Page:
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Tulane Awards $1 Million To Help Reduce Gulf Dead Zone

Travis Lux
The Adapt-N team poses with their $1 million check.

Every summer, a "dead zone" forms in the Gulf of Mexico. It’s an area where the oxygen is so low that aquatic mammals can't survive. This year the dead zone was the biggest on record.


Tulane University has awarded $1 million to a company to help shrink it.


The dead zone is caused by large amounts of nitrogen in the Mississippi River. Most of the nitrogen comes from agricultural fertilizers, which drain into the river from all over the country.

So, if you want to shrink the dead zone, you’ve got to decrease the nitrogen.


A couple of years ago, Tulane launched a contest to do just that. Now, they’ve announced their winner — Adapt-N. It’s basically a computer program that helps corn farmers use less fertilizer. Less fertilizer means less nitrogen in the river, and less nitrogen means a slightly smaller dead zone.


Harold van Es is a soil science professor at Cornell University and helped create it.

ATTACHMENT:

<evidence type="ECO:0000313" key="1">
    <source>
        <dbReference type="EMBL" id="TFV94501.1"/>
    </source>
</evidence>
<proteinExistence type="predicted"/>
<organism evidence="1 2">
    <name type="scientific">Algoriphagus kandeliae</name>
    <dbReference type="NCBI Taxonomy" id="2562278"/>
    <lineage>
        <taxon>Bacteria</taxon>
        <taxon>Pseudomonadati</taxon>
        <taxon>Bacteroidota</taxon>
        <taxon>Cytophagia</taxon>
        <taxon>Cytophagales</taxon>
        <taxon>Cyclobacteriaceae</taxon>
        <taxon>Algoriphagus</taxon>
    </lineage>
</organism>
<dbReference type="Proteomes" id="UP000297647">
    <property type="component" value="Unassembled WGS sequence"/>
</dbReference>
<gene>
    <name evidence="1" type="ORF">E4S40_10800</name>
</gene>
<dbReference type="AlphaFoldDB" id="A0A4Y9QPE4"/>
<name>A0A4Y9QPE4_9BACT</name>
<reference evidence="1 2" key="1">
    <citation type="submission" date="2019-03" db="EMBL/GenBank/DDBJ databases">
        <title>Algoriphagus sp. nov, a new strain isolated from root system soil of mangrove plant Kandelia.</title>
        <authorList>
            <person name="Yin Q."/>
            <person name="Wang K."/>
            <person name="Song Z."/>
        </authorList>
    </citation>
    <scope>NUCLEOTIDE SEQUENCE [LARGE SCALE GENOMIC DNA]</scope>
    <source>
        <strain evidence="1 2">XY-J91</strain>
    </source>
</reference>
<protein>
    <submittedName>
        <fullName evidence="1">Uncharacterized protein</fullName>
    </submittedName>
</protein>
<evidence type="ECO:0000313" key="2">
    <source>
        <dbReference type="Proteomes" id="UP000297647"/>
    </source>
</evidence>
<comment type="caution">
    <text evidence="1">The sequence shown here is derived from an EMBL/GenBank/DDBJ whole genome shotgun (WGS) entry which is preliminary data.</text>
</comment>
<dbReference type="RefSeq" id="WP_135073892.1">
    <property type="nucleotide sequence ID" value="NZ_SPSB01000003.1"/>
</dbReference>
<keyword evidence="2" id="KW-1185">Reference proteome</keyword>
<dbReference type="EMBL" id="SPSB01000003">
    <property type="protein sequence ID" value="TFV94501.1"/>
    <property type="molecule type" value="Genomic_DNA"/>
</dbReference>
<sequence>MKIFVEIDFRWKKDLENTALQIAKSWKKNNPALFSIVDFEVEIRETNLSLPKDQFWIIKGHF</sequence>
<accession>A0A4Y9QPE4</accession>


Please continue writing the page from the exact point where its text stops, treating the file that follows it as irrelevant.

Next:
"It’s all in the cloud. All cloud based," he says about the program. "You just get a subscription, basically."


It works like this: A farmer punches in a few data points — like when they planted their corn or what kind of soil they have, and the program cross-references those data points with other existing data — like weather information. It does a bunch of math, and in the end, spits out a number telling them how much fertilizer they should use.


Van Es says it should save farmers money, too, since they’ll spend less money on fertilizer.


Adapt-N will be available for farmers next year.


Support for the Coastal Desk comes from the Walton Family Foundation, the Greater New Orleans Foundation, and local listeners.

As Coastal Reporter, Travis Lux covers flood protection, coastal restoration, infrastructure, the energy and seafood industries, and the environment. In this role he's reported on everything from pipeline protests in the Atchafalaya swamp, to how shrimpers cope with low prices. He had a big hand in producing the series, New Orleans: Ready Or Not?, which examined how prepared New Orleans is for a future with more extreme weather. In 2017, Travis co-produced two episodes of TriPod: New Orleans at 300 examining New Orleans' historic efforts at flood protection. One episode, NOLA vs Nature: The Other Biggest Flood in New Orleans History, was recognized with awards from the Public Radio News Directors and the New Orleans Press Club. His stories often find a wider audience on national programs, too, like NPR's Morning Edition, WBUR's Here and Now, and WHYY's The Pulse.

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